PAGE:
• Practice 2: Learn the seven processes involved in a network printing job. Using references, familiarize yourself with the symptoms and tests for each process. Using resources such as the Microsoft Windows NT Workstation 4.0 Resource Kit or the Windows NT Server Resource Guide, view the series of troubleshooting steps for printing.

  • Choosing the appropriate course of action to take when the installation process fails. You must be able to resolve installation process problems.
    • Practice 1: Learn the installation process. Using references, familiarize yourself with the typical problems encountered while installing Windows NT Workstation and their solutions.

  • Choosing the appropriate course of action to take when an application fails. You must be able to resolve application problems.
    • Practice 1: Learn the symptoms of an application failure. Read about the three types of STATUS messages that detect conditions in an application. Familiarize yourself with the various STATUS messages.
    • Practice 2: Use the Event Viewer to view events for an application. View detail for an event. Familiarize yourself with the Message Database help file on the Microsoft Windows NT Workstation 4.0 Resource Kit CD.

  • Choosing the appropriate course of action to take when a user cannot access a resource. You must be able to resolve resource access problems.
    • Practice 1: Distinguish between share permissions and NT File System (NTFS) permissions. Analyze how each type of permission affects users, groups, folders, and files using the Permissions Checklist. Learn how combining share permissions and NTFS permissions can secure resources. Learn how moving and copying folders and files within or between NTFS and file allocation table (FAT) file systems affects permissions.
    • Practice 2: Identify troubleshooting tools for Remote Access Service (RAS). Determine which tool to use in a given situation.

  • Modifying the Registry using the appropriate tool in a given situation. You must be able to resolve basic configuration problems using the Registry Editor.
    • Practice 1: Familiarize yourself with Registry tools. Distinguish between the capabilities of REGEDT32 and REGEDIT. Learn which Registry-management tools are provided with Windows NT. Learn which Registry-management tools are provided on the Microsoft Windows NT Workstation 4.0 Resource Kit CD.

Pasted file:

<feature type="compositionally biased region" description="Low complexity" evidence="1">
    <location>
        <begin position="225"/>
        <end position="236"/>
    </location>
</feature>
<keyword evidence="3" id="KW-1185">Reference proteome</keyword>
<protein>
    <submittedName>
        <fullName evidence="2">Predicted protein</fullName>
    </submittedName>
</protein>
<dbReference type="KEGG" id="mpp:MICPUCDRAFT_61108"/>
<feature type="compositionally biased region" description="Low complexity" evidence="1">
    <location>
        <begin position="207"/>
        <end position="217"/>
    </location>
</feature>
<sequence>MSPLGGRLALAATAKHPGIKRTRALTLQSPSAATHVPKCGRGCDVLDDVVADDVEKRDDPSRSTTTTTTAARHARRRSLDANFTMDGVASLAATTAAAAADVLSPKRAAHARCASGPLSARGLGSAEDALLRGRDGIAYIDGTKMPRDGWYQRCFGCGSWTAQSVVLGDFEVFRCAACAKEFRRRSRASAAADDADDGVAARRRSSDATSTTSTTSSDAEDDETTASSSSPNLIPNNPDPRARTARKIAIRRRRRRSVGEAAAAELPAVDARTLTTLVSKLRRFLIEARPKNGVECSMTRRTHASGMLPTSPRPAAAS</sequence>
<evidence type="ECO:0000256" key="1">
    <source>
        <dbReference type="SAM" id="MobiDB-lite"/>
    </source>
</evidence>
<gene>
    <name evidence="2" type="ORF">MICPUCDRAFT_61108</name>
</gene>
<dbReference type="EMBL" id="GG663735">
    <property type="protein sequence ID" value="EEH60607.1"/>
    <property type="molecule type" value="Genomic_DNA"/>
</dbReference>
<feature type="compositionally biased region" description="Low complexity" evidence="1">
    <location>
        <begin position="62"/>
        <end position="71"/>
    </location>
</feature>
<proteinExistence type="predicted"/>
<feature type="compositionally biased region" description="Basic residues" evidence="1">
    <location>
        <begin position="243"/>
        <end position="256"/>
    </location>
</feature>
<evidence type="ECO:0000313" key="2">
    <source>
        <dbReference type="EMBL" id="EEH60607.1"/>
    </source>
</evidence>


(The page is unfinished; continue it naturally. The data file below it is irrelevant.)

• Practice 2: Learn the Registry structure. Know the five subkeys and the areas they control. Determine which subkey to modify in a given situation.

  • Implementing advanced techniques to resolve various problems. You must be able to create a memory dump file for use in system troubleshooting.
    • Practice 1: Learn the procedure for creating a memory dump file. Learn the three utilities for processing memory dump files. Know which utility to use in a given situation.

Objective 7.5: Choose the appropriate course of action to take when a user cannot access a resource.

Typically, users cannot access a resource because of inadequate access permissions. The following permissions checklist is a list of items to consider when troubleshooting a situation that involves access and permissions:

Permissions Checklist

  • What is the permission assigned to the user? Is the permission a share permission or an NTFS permission?
  • To which group(s) is the user assigned? What is the permission assigned to the group(s)? Is the permission a share permission or an NTFS permission?
  • What is the permission assigned to the folder? Is the permission a share permission or an NTFS permission?
  • What is the permission assigned to the file? Is the permission a share permission or an NTFS permission?
  • What rules for combining share permissions and NTFS permissions apply to this situation?
  • Is the resource you want to access on a FAT or an NTFS partition?
  • Have files or folders recently been copied or moved within NTFS volumes or between NTFS or FAT volumes? How has this move affected the permissions on the files or folders?

If you have problems with Remote Access Service (RAS) access, you can use the following tools:

  • Event Viewer—Used to view RAS events in the system log.
  • Dial-up Networking Monitor—Used to show the status of a session in progress, including the duration of the call, amount of data being transmitted and received, number of errors, and lines being used for Multilink sessions.
  • PPP.LOG file—Can be created to provide debugging information for PPP connections.